But the reason I’m posting this today, and embedding my favorite guilty pleasure-Dap Kings tune isn’t because of me. It’s because of the woman singing it. You see, I was saddened to learn that Sharon Jones passed away this week.

Apparently, in 2013, just as she was putting the final touches on Give the People What They Want, she was diagnosed with pancreatic cancer. That’s why People wasn’t released immediately; so Ms. Jones could recover and get strong enough to tour and support it.

Tragic and bitterly ironic, isn’t it? The woman who, in her own way, helped me beat my cancer, had been fighting her own battle the whole time; one that would end up costing her her life.

sharon-jones-3That’s why as much as I still love the breezy charm, the lilting melody and the lyrical innocence of Making Up, and why I really want to think of it as my song, from this point forward it’s no longer that. It’s just not my song any more.

It’s our song.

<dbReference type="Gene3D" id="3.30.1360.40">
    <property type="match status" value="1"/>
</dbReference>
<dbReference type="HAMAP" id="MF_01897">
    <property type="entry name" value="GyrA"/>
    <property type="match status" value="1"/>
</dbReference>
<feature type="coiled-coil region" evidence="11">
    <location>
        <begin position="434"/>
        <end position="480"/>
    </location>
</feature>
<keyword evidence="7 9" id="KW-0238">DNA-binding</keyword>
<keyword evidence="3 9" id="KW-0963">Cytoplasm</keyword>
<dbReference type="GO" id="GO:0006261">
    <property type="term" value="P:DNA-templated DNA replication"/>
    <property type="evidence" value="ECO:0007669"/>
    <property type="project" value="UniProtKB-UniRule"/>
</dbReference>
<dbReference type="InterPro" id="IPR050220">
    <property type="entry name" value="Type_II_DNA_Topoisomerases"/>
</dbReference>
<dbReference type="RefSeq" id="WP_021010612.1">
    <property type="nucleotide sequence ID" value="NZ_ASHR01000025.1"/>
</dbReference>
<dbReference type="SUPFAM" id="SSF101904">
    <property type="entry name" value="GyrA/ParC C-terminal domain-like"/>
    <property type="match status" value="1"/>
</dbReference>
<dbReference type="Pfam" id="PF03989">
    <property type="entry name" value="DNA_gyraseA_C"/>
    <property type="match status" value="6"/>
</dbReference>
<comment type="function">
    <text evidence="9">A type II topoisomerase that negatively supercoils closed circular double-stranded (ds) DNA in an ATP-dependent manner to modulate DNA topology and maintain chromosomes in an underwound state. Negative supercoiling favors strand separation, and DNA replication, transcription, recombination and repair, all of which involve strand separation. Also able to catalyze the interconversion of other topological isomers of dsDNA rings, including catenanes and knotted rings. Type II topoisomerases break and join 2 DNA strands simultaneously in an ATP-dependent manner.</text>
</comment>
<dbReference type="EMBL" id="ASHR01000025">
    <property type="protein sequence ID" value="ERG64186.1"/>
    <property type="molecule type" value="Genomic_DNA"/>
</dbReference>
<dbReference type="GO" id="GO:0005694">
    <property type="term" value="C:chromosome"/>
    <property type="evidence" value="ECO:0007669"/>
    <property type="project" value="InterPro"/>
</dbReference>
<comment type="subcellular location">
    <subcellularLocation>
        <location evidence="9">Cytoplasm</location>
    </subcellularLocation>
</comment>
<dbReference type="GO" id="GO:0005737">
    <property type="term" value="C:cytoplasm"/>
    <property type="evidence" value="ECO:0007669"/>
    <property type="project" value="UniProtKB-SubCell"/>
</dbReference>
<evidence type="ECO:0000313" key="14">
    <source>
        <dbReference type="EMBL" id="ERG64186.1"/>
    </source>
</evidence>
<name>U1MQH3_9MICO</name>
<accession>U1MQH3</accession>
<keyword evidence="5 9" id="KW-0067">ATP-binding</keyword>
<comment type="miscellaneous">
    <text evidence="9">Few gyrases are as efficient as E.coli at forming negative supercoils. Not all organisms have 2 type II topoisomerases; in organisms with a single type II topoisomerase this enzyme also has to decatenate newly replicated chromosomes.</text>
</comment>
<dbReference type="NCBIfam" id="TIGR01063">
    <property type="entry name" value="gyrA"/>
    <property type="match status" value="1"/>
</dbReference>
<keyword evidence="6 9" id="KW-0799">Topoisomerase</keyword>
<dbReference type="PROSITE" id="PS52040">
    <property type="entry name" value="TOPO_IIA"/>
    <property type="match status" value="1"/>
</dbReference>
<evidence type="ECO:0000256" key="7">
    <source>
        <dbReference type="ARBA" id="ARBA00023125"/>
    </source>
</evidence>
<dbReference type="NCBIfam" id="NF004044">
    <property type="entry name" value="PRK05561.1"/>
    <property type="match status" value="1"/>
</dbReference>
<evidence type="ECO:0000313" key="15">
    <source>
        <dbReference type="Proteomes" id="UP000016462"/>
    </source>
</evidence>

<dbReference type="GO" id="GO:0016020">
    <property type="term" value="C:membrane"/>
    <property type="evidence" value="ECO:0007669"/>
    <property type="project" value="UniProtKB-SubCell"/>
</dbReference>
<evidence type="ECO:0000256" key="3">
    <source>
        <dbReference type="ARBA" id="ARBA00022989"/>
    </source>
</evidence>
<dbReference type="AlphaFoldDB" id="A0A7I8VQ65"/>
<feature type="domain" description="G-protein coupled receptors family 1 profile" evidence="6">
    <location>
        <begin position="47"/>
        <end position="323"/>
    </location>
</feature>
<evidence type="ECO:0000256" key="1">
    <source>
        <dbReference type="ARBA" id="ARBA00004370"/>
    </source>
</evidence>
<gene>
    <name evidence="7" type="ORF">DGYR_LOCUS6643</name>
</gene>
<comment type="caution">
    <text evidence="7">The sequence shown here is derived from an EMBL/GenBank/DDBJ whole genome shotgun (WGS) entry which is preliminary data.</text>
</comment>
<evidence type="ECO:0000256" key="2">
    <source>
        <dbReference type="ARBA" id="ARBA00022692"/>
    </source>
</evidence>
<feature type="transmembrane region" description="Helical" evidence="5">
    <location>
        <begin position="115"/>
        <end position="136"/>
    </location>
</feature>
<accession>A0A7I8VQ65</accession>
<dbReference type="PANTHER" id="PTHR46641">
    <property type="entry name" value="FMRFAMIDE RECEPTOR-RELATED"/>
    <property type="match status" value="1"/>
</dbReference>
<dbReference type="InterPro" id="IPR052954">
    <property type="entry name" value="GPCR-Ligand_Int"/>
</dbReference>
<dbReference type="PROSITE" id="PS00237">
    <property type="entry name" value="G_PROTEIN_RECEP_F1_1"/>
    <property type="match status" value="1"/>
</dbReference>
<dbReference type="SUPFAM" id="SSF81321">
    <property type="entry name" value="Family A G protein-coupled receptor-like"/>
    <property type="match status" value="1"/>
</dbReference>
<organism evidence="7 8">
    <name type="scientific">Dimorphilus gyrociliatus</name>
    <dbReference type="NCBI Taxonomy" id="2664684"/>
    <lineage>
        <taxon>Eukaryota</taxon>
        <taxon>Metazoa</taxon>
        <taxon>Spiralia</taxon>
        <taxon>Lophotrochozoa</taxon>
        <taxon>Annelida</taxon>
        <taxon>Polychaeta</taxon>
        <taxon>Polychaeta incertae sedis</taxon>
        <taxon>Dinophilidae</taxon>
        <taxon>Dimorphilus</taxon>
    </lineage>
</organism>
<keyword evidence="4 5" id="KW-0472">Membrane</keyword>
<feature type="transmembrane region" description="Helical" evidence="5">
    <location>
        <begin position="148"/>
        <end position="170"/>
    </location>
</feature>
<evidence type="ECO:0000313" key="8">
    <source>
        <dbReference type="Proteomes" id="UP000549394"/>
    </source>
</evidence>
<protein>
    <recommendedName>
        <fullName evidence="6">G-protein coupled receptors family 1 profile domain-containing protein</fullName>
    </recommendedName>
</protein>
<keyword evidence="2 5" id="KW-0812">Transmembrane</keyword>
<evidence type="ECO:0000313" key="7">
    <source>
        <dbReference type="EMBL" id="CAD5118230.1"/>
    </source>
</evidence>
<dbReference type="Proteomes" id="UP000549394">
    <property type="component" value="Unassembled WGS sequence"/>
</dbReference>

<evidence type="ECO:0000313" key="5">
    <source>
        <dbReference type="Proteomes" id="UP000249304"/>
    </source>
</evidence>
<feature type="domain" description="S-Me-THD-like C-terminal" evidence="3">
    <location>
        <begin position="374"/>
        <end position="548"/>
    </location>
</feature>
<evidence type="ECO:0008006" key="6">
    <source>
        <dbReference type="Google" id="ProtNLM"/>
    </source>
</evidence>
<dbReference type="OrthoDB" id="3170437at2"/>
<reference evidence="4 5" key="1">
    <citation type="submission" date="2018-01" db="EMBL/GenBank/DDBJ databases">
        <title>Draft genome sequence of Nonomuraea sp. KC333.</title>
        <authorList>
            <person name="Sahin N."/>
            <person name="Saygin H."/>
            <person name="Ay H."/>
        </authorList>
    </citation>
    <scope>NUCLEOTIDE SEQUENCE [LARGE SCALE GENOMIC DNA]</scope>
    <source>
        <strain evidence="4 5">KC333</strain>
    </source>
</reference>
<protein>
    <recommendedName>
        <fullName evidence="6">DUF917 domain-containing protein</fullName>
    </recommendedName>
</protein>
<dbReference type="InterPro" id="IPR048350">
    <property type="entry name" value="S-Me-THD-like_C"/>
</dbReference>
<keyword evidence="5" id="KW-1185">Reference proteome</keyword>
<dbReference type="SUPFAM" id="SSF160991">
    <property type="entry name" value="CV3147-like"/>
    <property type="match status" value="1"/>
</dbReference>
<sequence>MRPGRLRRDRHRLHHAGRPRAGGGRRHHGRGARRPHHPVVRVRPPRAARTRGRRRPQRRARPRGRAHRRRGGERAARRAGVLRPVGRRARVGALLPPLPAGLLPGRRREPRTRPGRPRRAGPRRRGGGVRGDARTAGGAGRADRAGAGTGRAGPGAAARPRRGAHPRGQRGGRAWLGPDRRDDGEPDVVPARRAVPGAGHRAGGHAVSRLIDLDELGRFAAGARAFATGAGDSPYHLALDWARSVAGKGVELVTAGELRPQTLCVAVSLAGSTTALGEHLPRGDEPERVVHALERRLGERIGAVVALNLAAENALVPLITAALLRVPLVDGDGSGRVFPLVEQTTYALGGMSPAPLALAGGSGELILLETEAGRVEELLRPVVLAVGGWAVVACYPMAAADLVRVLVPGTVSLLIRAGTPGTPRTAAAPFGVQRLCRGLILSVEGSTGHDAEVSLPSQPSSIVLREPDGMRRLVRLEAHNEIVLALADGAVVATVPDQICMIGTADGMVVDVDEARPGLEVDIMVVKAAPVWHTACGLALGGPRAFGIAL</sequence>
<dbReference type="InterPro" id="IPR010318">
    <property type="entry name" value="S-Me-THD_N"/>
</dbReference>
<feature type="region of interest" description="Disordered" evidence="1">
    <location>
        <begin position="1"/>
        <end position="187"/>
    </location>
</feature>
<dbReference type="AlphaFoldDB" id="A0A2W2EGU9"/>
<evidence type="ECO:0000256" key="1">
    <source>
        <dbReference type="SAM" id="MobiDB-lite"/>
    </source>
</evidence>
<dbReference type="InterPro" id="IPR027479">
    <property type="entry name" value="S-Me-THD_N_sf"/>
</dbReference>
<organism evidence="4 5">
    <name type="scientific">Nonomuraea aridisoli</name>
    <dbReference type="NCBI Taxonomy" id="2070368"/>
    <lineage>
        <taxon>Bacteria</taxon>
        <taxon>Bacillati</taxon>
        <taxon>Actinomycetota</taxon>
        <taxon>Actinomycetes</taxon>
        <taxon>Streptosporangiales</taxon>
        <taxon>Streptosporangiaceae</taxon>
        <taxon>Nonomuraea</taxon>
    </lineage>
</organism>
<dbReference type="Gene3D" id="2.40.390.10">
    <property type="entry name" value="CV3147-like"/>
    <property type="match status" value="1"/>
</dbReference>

I only wish I could have been there for Sharon Jones during her battle, if only in a small way. Because, I promise you, and as sure as I’m sitting her typing this, the woman was there for me.

Rest in peace, my fellow warrior. I’ll never forget what your music meant to me at a time I needed it most. And I play this song today in honor of your indomitable spirit, your stubborn little dream, and, above all, your special place in my heart.


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Within hours of each other this past week, my generation lost two of its greatest songwriters. Leonard Cohen was a brilliant and iconoclastic Canadian poet who went through life thinly disguised as a troubadour/folk singer. Leon Russell, meanwhile, was a one-time piano-playing prodigy from a red-dirt town in Oklahoma who over a half century ago moved to L.A. and reinvented himself as […]

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The following is the third in a series of profiles of sons and daughters of friends who have decided, at least for the time being, to follow their hearts and try to play music professionally — a decision that, I’d like to think, had at least a little to do with their parents’ (and my generation’s) inherent love of […]